ISJ Fall 2021: Has Autoethnography a role in International Schools’ Research? / Jacob Huckle
‘Telling stories is an ancient practice, perhaps as old as human history. Imagine a family clan sitting around a fire pit on a starry night to listen to the family’s migration history. Or picture a grandmother rocking in a chair with her grandchildren on her lap, telling her childhood memories’ (Chang, 2016: 31). Chang (2016: 31) reminds us, the stories humans tell are often, at least in part, autobiographical, ‘even when [they] feature the storytellers’ ancestors, families, relatives, neighbors, or communities’. Such self-narration has ‘increased significantly in volume in recent decades’, including forms such as ‘autobiography, memoir, journal, diary, personal essay, or letter’ (Chang, 2016: 31).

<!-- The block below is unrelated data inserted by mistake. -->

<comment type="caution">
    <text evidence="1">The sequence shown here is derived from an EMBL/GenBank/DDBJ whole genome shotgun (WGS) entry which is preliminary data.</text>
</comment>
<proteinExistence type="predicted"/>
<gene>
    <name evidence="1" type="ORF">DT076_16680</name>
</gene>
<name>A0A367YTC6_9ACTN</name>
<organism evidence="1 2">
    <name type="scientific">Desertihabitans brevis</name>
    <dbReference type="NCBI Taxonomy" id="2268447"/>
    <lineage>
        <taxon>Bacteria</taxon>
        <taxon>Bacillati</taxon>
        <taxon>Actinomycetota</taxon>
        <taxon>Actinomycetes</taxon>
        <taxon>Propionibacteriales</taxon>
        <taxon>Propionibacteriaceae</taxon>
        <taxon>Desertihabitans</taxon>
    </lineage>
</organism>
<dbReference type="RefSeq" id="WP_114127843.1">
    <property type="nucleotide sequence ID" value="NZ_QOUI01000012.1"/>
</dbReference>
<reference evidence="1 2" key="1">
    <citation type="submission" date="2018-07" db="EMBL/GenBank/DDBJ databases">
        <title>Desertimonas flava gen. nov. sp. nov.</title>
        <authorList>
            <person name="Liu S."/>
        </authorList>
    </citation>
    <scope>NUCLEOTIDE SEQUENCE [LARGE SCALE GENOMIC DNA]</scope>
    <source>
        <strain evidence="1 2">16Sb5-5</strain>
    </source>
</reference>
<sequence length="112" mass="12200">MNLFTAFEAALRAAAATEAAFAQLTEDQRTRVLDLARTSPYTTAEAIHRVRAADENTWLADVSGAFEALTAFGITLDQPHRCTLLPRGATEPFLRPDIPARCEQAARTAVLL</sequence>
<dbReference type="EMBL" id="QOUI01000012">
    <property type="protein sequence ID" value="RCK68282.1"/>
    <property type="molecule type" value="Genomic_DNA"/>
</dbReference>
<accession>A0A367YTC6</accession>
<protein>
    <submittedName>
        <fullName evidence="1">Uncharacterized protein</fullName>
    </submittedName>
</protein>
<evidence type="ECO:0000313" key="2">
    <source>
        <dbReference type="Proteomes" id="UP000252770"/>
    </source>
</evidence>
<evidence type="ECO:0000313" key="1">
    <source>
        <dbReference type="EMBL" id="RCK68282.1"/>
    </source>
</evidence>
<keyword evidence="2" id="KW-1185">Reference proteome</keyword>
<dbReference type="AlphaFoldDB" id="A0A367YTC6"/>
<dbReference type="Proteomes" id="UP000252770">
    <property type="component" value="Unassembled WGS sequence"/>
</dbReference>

With this, the use of self-narrative in various forms has grown in humanities and social science research (Chang, 2016: 32), and autoethnography is one strand of this, distinguished from other forms of self-narrative inquiry, argues Chang (2016: 43) by the fact that it ‘transcends mere narration of self to engage in cultural analysis and interpretation’. This meaning of autoethnography is revealed in the term’s constituent parts: auto (self) + ethnos (culture) + graphy (writing) (Throne, 2019: 2). Autoethnography then is a form of inquiry ‘concerned with producing creatively written, detailed, local and evocative first person accounts of the relationship between personal autobiography and culture’ (Grant et al., 2013: 2). Such inquiry requires autoethnographers to ‘zoom backward and forward, inward and outward’ between their personal experience(s) and the context(s) within which they occur(ed) (Bochner and Ellis, 2016: 65). […]